[Tweeters] Owling Ethics

Sammy Catiis Hikersammy at msn.com
Sun Jan 1 18:24:33 PST 2017

In this day and age, I see more and more people using enticers with their phone apps. Just a reminder, that during breeding season, this is often illegal and certainly not something you should be using even where it's not. There is much research that this can interfere with their nesting.

It is Great Horned Owl nesting/breeding time of year.. so as a reminder and since so many people are enjoying Stanwoods Eide road, I thought it might be a useful idea to post this:


Owling ethics

Never use tapes or imitations during an owl's breeding season unless you are part of a legitimate organized survey. Never use tapes where they are illegal. This includes all national parks where tapes are considered a form of wildlife harassment. Never use tapes with threatened or endangered owl species.

If you should discover an owl, remain quiet and do everything in slow motion. Sink slowly to the ground to appear less threatening. If the owl no longer feels threatened, you may get to watch it relax. If you are too close to the owl and it fidgets and continues to look alarmed (elongated), back off slowly and quietly, keeping your profile low. It is illegal to approach within 30 feet of a protected species. (all owls are protected)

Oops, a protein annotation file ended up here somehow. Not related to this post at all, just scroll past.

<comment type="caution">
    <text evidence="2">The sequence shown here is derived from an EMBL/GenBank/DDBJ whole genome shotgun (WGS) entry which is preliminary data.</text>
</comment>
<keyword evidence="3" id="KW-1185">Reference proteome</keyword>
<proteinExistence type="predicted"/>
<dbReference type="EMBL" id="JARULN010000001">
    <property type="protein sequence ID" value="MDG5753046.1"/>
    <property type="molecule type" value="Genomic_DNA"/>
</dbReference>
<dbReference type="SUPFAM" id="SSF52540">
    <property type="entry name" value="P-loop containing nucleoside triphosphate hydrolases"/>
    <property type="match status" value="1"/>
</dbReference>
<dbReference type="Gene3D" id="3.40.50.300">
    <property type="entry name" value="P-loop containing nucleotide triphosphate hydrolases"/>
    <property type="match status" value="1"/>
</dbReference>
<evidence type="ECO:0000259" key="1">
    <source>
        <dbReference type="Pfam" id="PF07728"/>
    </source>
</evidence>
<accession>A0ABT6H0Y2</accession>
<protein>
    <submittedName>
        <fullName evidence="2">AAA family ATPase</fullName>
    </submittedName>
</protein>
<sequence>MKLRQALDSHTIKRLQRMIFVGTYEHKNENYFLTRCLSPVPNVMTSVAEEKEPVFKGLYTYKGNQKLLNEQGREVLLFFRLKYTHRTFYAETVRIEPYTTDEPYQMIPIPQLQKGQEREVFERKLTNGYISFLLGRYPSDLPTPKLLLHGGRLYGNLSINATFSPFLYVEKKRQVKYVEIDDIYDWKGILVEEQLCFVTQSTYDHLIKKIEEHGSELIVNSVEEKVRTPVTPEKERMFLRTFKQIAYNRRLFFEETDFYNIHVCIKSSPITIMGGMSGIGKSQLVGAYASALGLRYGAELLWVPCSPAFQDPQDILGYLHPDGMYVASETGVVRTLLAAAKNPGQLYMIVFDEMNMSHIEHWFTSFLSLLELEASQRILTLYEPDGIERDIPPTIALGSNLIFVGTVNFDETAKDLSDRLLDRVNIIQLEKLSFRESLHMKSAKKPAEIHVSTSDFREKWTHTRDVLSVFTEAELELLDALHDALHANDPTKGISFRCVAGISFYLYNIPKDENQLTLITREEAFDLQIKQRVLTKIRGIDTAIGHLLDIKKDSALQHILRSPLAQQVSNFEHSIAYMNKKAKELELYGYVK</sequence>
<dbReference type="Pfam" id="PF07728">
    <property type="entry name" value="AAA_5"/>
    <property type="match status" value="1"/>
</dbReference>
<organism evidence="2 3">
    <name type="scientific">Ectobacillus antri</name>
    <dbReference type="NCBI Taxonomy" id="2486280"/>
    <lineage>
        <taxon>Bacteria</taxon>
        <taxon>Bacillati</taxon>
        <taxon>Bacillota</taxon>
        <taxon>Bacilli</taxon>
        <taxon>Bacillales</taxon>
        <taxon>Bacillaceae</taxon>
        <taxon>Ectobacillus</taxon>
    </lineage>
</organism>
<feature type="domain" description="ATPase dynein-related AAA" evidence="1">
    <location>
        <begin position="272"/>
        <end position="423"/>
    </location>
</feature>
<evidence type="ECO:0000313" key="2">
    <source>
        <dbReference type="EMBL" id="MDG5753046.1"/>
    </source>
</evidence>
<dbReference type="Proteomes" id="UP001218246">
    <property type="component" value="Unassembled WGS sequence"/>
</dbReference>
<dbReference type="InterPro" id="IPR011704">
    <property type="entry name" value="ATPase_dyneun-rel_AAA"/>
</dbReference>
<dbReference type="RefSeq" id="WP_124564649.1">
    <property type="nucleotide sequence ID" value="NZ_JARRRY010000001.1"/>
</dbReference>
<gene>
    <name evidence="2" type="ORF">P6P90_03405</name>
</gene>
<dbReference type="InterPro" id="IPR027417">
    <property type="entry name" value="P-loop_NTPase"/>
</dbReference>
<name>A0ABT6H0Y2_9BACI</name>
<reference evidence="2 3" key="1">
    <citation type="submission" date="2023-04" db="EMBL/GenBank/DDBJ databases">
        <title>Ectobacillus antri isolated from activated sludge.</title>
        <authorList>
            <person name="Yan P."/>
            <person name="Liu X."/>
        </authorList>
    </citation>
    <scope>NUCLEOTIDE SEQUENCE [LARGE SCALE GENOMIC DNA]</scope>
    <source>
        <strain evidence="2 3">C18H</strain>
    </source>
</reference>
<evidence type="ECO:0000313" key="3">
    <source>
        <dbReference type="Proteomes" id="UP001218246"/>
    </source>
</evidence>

If you find a nest or roost site and wish to study it, visit infrequently (no more than once every three to four weeks). Study the site from a safe distance with binoculars or a scope, so the owls are not alarmed by your presence. Do not disturb a nest or roost site by getting too close, even for photos. You may be the reason a nest fails or a roost is abandoned.

Do not snap branches away from an owl or its perch for the "perfect photo." Owls choose to perch with branches breaking up their overall shape, providing a natural camouflage. The branches make the photo more realistic.

Protect your discovered owl by keeping it a secret; refrain from telling your friends. They may tell their friends (and so on), and before you know it, the cumulative disturbance will drive the owl away.

Use basic birding etiquette at all times. Respect private property and "no trespassing" signs. Amherst Island, Ontario, once a special winter owl destination, no longer welcomes birders because of numerous infractions of these basic rules. Always ask permission and explain what you are doing. Often you can learn of owls from farmers or enlightened land owners.

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